As an experienced contract attorney in Arizona I find it interesting that going into the 1860 Republican nominating convention, it was far from certain who would emerge as the presidential candidate for the young party. One of those with hopes of winning the nomination, Abraham Lincoln, did not attend the convention but had friends there lobbying on his behalf. But … Read More
The football season is well under way, new fall television lineups are beginning, and presidential debates are attracting viewers in record numbers. Admit it, you love watching TV. And, if you have a commercial office or store somewhere, you might think it would be a good idea to set up some TV’s in your lobby to make your customers’ experience … Read More
As a business and corporate law attorney I find it interesting that many business owners do not understand there are significant advantages to forming a separate legal entity, such as an LLC or a corporation, to run a business, but fail to realize the full benefit these entities can provide. As a way to relate why it is important to … Read More
Recently I met with a woman who was party to a contract with another person. The woman was extremely frustrated because the other party to the contract breached the contract. I read the contract and listened to the woman describe what happened. There was no doubt that a breach occurred. However, it was equally as clear that this woman did … Read More
Shakespeare reminds us that a rose by any other name would smell as sweet. However, this metaphor only goes so far. A contract signed in any other name is not necessarily enforceable in the same way. Some business owners, for example, have made the mistake of signing their personal name to a contract without making any indication in the document … Read More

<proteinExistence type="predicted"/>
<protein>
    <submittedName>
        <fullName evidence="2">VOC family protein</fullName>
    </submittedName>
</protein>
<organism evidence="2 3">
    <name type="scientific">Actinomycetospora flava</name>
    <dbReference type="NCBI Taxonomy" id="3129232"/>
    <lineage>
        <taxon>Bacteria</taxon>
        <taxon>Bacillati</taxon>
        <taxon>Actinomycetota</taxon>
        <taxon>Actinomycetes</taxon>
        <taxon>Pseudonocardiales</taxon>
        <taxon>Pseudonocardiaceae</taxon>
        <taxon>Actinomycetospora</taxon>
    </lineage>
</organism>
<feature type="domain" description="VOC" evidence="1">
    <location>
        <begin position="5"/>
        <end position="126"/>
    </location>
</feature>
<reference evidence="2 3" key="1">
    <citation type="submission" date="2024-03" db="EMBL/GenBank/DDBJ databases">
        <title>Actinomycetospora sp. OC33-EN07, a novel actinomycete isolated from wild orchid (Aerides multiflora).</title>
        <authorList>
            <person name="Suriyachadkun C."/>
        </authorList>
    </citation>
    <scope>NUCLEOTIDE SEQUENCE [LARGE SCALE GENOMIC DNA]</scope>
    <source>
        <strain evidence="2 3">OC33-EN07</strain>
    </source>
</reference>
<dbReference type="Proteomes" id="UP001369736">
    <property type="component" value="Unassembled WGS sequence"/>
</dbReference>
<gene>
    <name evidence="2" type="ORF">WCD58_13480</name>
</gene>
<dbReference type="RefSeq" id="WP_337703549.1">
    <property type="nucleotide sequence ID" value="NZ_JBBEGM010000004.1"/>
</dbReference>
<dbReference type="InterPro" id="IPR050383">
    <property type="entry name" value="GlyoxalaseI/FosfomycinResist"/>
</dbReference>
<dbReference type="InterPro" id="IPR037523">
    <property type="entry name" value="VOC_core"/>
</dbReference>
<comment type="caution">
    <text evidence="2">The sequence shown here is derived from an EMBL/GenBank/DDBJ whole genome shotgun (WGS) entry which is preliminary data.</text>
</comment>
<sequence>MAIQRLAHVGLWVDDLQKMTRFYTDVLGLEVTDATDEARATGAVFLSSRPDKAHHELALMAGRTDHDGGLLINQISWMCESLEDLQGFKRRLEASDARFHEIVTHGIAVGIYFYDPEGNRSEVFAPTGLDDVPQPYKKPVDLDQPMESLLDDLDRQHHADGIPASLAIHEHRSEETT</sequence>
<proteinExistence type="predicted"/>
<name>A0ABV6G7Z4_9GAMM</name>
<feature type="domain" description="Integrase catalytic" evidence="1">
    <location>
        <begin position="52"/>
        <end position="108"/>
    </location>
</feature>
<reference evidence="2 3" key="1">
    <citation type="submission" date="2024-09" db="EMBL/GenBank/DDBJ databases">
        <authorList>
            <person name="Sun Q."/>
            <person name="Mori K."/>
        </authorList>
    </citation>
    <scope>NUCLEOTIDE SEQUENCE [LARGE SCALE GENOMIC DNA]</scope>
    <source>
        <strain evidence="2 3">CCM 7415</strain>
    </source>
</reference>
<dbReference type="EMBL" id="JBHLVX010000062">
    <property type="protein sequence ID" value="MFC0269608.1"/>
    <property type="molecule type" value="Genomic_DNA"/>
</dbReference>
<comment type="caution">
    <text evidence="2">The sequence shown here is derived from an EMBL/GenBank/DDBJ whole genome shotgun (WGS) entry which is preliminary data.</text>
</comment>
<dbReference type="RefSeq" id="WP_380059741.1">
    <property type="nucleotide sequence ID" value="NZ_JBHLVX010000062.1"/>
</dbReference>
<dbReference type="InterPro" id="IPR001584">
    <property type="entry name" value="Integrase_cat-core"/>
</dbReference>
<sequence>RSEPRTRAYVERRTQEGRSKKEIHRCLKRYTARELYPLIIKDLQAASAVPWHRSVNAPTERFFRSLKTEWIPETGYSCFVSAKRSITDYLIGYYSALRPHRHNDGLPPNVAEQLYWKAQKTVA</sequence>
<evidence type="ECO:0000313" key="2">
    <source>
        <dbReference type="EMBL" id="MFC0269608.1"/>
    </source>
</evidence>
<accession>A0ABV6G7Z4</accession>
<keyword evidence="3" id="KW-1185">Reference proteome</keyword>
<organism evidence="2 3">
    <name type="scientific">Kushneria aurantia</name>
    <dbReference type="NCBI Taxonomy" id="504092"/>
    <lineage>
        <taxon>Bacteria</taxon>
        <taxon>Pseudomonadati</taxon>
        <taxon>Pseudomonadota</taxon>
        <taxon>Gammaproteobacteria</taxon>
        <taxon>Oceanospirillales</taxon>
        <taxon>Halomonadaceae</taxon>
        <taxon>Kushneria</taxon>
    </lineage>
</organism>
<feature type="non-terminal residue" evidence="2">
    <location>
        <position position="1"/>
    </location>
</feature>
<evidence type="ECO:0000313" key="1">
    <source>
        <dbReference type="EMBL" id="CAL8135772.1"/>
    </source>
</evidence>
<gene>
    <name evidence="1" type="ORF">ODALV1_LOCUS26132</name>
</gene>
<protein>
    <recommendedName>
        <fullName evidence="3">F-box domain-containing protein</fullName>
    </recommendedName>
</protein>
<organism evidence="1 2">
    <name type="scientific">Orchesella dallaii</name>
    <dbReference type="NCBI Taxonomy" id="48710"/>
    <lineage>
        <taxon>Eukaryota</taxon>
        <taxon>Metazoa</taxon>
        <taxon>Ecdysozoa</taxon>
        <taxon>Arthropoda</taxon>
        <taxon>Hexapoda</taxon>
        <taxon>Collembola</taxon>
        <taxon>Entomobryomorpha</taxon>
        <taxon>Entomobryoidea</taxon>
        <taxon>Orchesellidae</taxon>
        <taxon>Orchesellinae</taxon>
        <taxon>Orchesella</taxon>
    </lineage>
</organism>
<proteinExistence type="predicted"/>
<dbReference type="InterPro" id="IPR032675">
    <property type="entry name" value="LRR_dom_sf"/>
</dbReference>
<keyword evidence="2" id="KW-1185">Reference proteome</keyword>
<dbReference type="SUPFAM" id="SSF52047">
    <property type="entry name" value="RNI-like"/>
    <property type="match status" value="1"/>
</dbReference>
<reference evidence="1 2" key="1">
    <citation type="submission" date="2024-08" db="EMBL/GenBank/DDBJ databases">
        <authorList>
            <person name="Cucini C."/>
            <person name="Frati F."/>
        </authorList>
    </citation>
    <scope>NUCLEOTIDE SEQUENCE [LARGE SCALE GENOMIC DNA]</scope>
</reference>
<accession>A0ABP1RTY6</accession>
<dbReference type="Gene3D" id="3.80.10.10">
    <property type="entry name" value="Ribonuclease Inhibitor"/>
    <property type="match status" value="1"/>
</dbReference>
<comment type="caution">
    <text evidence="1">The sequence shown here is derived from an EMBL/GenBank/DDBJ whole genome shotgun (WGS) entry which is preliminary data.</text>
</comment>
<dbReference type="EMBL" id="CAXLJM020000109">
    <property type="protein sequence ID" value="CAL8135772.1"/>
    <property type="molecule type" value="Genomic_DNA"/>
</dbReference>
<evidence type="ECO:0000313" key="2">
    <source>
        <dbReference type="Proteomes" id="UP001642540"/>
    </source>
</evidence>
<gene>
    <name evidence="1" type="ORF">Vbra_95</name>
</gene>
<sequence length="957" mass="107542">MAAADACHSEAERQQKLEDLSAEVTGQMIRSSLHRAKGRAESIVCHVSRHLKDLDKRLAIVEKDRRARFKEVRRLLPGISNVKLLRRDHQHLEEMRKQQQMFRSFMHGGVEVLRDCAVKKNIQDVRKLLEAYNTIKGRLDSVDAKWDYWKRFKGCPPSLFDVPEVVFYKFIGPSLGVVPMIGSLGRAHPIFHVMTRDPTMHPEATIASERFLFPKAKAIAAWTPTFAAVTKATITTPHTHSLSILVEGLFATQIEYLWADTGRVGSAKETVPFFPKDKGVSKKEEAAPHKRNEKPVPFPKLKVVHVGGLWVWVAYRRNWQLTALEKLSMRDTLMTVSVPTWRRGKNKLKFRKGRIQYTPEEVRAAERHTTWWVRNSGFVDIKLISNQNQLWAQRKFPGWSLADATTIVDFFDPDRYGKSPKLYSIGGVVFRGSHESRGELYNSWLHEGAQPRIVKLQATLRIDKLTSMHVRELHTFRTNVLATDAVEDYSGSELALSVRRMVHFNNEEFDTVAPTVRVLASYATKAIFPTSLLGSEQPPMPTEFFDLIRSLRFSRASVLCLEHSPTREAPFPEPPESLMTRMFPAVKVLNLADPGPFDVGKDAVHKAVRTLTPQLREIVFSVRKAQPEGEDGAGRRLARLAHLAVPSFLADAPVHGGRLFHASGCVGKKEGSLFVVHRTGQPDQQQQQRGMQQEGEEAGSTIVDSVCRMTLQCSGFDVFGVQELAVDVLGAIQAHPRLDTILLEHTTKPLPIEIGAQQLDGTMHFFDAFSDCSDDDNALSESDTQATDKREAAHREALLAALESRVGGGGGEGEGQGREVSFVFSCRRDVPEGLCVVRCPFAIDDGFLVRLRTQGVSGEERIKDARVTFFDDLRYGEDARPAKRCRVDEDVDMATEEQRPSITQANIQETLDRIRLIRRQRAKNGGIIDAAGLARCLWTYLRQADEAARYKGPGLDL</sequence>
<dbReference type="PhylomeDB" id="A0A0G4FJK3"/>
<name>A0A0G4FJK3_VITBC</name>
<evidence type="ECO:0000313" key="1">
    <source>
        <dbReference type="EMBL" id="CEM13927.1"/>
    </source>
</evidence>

It was widely reported recently that Apple, the maker of the iPhone, won a lawsuit against its competitor, Samsung, in the amount of more than $1 billion. It is commonly misunderstood that after a party wins a lawsuit, it will automatically receive the money awarded. Often times, however collecting the money from a judgment is even more challenging than winning … Read More
In Arizona a lawsuit claim based on the breach of an oral contract is subject to a three-year statute of limitations. Other claims may be subject to different limitations, some much shorter. A person with a claim against a public entity, such as a city or state, for example, must serve a notice of claim within 180 days or may not be permitted to bring a lawsuit at all.
The other day, my family and I picked up some fast food on our way home from an outing. Despite knowing better, my wife and I failed to verify at the drive thru that the food we ordered was the same as the food placed in the bag. Several miles later, we opened the bag and realized we did not receive everything we paid for. We were entitled to the food we had purchased, but we decided not to return to the restaurant because it simply was not worth our time and effort (not to mention gasoline) to claim what was rightfully ours.
It is an ancient saying that, according to the words that are written will the world be judged. This statement is at least true for many who take their matters before a court for a determination of their rights and interests. While courts also decide on matters not in writing, written words are generally far superior in a court of law than any oral or implied understandings between parties.
According to some news reports, LeBron James made a promise that he would win an NBA championship for the city of Cleveland. On July 8, the fulfillment of that promise evaporated when James announced his “decision” to play for the Miami Heat. Just like the fans in Cleveland, we all experience broken promises. But while sports fans cannot enforce an athlete’s promise to deliver a championship, the law does protect innocent parties to a broken contract. In many situations, such protection does not have to come through litigation.